Angel frowned at her uncomprehendingly. Buffy rolled her eyes. “Can I say ‘ewww’?” she remarked, suddenly sounding very like the Buffy that Cordelia knew. “What kind of total ho would even think about boinking a vampire?”
Cordelia glanced across at Spike, met the gaze of his twinkling blue eyes, and saw him tilt his head and look at her whilst running his tongue across the edge of his teeth. Suddenly she blushed a deep crimson. The corners of Spike’s mouth raised in an amused half smile.
Buffy’s scarred lip curled in a sneer. “Oh, that kind of ho,” she said scornfully.
“Hey!” Cordelia protested. “What’s your problem?”
Spike’s gaze turned icy. “You take that back,” he warned Buffy in a tone filled with deadly menace. “You don’t talk about Cordelia that way.”
Buffy tensed and her hand crept back towards her stake pocket. Giles moved to intervene but Larry spoke up first. “That was uncalled for,” he said to Buffy, rather to Cordelia’s surprise. “Don’t criticize her for her lifestyle choices when you don’t know the full story, okay? We all have to stick together or we’re going to get killed. Spike is good looking, you can’t deny it, so leave Cordelia alone.”
“Or we could just fight among ourselves and save the Master the trouble of killing us,” Oz suggested.
Buffy tossed her head. “What’s the big deal about this Master? I’ll just stake him. The end.”
“It’s not that simple,” Cordelia warned her. “In my world he killed you.”
“What?” Giles exclaimed, his eyebrows shooting up.
“Oh, it didn’t stick,” Cordelia explained. “He drowned Buffy in a pool, but Xander gave her CPR, she came back to life and killed the Master. Only, Xander isn’t exactly available to do that this time round, so this Buffy had better get it right first time. And there’s this thing with the Master’s bones. They have to be smashed to powder or he can be brought back.”
“What do you mean, he killed me?” Buffy frowned.
Giles took off his glasses and gave her a quick précis of the alternate reality from which Cordelia had come. Angel listened attentively; this was new to him as well. Spike went back to prowling Giles’ apartment. A poncho hanging from a coat hook caught his eye, and he went to examine it.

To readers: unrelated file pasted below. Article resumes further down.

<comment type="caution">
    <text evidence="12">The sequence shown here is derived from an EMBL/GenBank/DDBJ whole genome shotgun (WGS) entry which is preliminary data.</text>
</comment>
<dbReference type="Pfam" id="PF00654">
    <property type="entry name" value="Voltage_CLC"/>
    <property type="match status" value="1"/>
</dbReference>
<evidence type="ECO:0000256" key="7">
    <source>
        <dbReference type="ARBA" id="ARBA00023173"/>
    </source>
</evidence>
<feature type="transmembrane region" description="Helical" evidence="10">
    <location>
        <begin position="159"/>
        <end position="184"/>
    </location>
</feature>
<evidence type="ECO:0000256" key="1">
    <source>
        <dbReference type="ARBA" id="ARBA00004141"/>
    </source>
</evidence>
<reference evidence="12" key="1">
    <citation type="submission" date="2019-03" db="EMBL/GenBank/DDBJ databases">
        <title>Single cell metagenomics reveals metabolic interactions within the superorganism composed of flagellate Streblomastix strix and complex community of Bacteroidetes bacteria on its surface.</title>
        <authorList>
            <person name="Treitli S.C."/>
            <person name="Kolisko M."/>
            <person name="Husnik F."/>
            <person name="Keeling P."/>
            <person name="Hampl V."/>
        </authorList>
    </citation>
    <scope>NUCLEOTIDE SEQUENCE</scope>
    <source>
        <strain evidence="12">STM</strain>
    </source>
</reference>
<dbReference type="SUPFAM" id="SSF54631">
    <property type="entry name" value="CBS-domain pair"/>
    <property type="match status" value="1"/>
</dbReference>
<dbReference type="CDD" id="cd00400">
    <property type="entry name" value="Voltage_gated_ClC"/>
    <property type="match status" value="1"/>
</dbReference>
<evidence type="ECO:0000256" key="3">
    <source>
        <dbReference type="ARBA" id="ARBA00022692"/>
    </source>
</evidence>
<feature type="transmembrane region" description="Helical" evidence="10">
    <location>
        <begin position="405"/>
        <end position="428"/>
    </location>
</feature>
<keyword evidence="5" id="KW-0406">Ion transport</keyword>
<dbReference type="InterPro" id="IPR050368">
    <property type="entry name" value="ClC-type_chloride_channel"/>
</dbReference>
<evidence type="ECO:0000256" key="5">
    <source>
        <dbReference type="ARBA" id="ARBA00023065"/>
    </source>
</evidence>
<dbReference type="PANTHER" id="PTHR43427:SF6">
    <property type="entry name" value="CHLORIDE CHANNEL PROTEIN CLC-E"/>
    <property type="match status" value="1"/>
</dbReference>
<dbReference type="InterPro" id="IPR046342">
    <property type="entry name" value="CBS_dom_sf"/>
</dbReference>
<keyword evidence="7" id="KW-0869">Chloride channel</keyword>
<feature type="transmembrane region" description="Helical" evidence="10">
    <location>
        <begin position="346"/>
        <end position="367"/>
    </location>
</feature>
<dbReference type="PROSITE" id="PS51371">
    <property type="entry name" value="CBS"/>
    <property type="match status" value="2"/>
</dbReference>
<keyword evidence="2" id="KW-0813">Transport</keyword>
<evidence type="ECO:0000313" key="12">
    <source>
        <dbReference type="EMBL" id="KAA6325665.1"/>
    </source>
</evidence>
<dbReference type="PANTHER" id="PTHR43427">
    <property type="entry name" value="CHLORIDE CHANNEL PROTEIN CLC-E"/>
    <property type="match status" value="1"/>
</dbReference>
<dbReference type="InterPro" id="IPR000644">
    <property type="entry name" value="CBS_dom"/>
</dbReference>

“We really must work as a team,” Giles went on after completing his briefing. “We have saved each others’ lives several times now. I, together with Larry and Oz, rescued Cordelia. Spike saved Cordelia, and perhaps saved me too. Cordelia has provided much useful information and went with me and Spike to free Angel. You, Buffy, saved me and Larry. Cordelia’s warning may save you. Angel has, I gather, saved Spike in the past; two years ago he fought with us against the Master and has suffered greatly because of his so doing. We owe much to each other, and I suggest that we act that way.”
“Okay,” Buffy said. “Look, I’m sorry I said that. I’ll work with the vampires. At least until after we’ve killed this Master guy, and I’ll leave them alone afterwards unless they start something.”
“I won’t start anything,” Angel said in an aggrieved tone. “I have a soul. It is my destiny to help you.”
Spike sniffed. “I won’t start anything either. Won’t turn on you lot. I’ll leave the other Happy Meals alone, too. Know that Angel wouldn’t stand for me doing anything evil, and it’d be a bit bloody pointless me rescuing him and then having to fight against him. Doubt if the lovely lady would stand for it, either. I’ll put on a poncy White Hat full time, if Cordelia makes it worth my while.” He smirked at her and waggled his eyebrows.
“You wish,” Cordelia said, tossing her head. “But, just maybe, a date might not be out of the question as long as I could be sure there would be zero biting.”
“Please, ladies and gentlemen, can we get back to the matter in hand?” Giles said. “I think we should set off for the Master’s factory straight away. Would everyone please equip themselves with weaponry?”
“Half a mo’, Watcher,” Spike said. “This poncho. Can I borrow it?”
Giles pushed his glasses up the bridge of his nose. “I don’t see why not. I only wear it at Halloween. Can we make a start, please?”
Spike took off his coat, unhooked the poncho, and slipped it over his head. “Got a Stetson, by any chance, mate?”
“I have a sombrero. Rather stylish, actually, with a decorative fringe.”
Spike winced. “Not the same at all. I’ll make do with just the poncho. See, Watcher, I have a cunning plan.”